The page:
HTTP Error – 403 Forbidden


A 403 – Forbidden error means the server no longer grants you permission to view at the files being served for the website. This is usually caused by the webserver blocking the files or an endpoint is being protected by an authentication annotation or authentication middleware.

403 forbidden http error

Troubleshooting to Fix

  • Check the folders’ and files’ permissions. Sometimes after uploading files via ftp or upgrading certain scripts the permissions on the files get changed. Linux permissions should generally be set to either 644 or 755 depending on what the script requires. E.G. If a file permissions is 444, 111, etc – the server will not be able to read and execute the script properly.
    NOTE: if you cannot seem to change the permissions of a file, check the folder’s permissions above it and make sure the permissions are set properly
  • Check the .htaccess file for probable causes. There are a variety of possible causes for a 403 – Forbidden error that can occur in the .htaccess.
    1. The .htaccess might be blocking all IP addresses except a few. The code for that would look something like the following:
      order allow,deny
      allow from
      deny from all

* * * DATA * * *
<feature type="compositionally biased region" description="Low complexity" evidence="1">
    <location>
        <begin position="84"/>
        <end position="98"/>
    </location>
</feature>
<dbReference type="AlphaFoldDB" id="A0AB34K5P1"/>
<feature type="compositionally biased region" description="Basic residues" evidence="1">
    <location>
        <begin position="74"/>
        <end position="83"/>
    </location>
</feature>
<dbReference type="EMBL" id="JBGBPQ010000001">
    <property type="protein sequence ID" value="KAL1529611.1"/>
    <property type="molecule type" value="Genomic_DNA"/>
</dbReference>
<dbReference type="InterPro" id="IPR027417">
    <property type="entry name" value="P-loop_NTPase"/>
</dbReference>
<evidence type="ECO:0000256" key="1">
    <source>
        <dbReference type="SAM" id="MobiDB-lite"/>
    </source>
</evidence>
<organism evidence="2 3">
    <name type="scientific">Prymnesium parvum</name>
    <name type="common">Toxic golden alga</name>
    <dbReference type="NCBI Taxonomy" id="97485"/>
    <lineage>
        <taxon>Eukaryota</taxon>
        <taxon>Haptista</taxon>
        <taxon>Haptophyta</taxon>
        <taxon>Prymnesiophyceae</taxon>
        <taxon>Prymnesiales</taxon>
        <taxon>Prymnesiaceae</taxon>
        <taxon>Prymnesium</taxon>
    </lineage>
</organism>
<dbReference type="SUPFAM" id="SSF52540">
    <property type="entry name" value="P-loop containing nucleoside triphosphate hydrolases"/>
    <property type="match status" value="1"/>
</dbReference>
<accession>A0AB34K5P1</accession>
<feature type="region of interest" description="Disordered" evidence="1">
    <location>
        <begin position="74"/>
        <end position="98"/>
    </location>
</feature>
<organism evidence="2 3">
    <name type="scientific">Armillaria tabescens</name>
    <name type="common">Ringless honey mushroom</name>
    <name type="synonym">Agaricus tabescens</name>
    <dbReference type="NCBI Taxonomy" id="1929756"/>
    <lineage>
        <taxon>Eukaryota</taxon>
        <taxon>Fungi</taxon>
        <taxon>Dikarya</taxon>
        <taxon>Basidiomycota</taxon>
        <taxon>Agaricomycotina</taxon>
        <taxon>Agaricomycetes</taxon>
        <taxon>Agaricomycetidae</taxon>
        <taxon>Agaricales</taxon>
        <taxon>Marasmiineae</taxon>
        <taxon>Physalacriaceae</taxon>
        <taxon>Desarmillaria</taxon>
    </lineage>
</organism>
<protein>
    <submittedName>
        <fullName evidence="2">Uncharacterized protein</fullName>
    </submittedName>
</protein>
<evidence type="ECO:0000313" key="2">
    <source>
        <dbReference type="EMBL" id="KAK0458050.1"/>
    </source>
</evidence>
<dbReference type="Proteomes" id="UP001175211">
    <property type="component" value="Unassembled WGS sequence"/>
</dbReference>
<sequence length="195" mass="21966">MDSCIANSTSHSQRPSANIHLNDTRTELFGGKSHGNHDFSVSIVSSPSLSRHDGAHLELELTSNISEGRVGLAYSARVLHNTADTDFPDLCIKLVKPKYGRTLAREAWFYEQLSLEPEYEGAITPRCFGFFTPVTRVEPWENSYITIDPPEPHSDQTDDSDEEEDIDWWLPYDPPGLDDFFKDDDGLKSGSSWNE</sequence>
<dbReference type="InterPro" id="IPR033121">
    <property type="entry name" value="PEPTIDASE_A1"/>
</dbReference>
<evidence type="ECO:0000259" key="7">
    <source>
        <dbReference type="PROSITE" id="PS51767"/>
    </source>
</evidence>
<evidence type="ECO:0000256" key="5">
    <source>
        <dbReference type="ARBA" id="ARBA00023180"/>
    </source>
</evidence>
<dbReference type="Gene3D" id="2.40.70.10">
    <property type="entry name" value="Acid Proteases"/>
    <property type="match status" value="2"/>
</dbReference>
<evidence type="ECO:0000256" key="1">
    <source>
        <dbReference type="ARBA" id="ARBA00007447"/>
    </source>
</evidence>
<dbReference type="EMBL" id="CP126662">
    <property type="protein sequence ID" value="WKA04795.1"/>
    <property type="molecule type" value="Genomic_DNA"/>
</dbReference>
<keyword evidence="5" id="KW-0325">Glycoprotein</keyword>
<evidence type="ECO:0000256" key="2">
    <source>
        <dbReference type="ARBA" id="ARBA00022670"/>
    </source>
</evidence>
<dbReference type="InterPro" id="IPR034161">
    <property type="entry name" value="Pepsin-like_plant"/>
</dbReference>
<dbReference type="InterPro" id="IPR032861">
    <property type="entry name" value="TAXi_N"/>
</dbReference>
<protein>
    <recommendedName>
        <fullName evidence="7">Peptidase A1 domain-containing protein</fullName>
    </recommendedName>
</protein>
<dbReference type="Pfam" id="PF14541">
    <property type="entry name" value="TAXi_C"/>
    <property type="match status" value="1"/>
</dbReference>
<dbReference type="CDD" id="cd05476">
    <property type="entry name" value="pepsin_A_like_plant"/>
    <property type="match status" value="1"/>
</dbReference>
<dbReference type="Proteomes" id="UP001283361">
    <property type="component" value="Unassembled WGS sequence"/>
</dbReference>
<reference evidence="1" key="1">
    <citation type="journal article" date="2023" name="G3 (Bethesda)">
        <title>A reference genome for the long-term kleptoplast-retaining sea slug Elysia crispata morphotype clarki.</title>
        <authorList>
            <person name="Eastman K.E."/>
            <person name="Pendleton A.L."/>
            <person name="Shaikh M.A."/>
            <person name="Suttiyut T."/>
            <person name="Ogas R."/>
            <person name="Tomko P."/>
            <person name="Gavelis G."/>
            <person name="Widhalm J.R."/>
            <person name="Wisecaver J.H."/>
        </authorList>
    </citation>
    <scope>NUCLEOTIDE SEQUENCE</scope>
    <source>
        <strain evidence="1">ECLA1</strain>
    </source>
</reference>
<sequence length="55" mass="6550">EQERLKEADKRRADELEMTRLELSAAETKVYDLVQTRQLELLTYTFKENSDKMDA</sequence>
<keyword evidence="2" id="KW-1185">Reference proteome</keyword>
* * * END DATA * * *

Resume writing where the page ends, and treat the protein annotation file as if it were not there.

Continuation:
2. The .htaccess may also be missing a line that says DirectoryIndex. This is particularly less common because the DirectoryIndex line is typically not needed in the .htaccess file.
      DirectoryIndex index.html index.cgi index.php
    3. Try touching the .htaccess file.
      touch .htaccess
  • Does the endpoint grant the right permissions. Sometimes the rest service you are requesting will return a 403 http error if the request comes from an unauthorized source. Usually a cookie or some form of an authentication token must be set. If you believe you are authenticated properly then try clearing the cache and cookies. If the problem still occurs when it should not, then check your authentication code. If you’re using angular and express then the middleware that validates your role may have some bad logic. Spring for example uses a PreAuthorize annotation that has logic that determines the user’s ability to access the endpoint.

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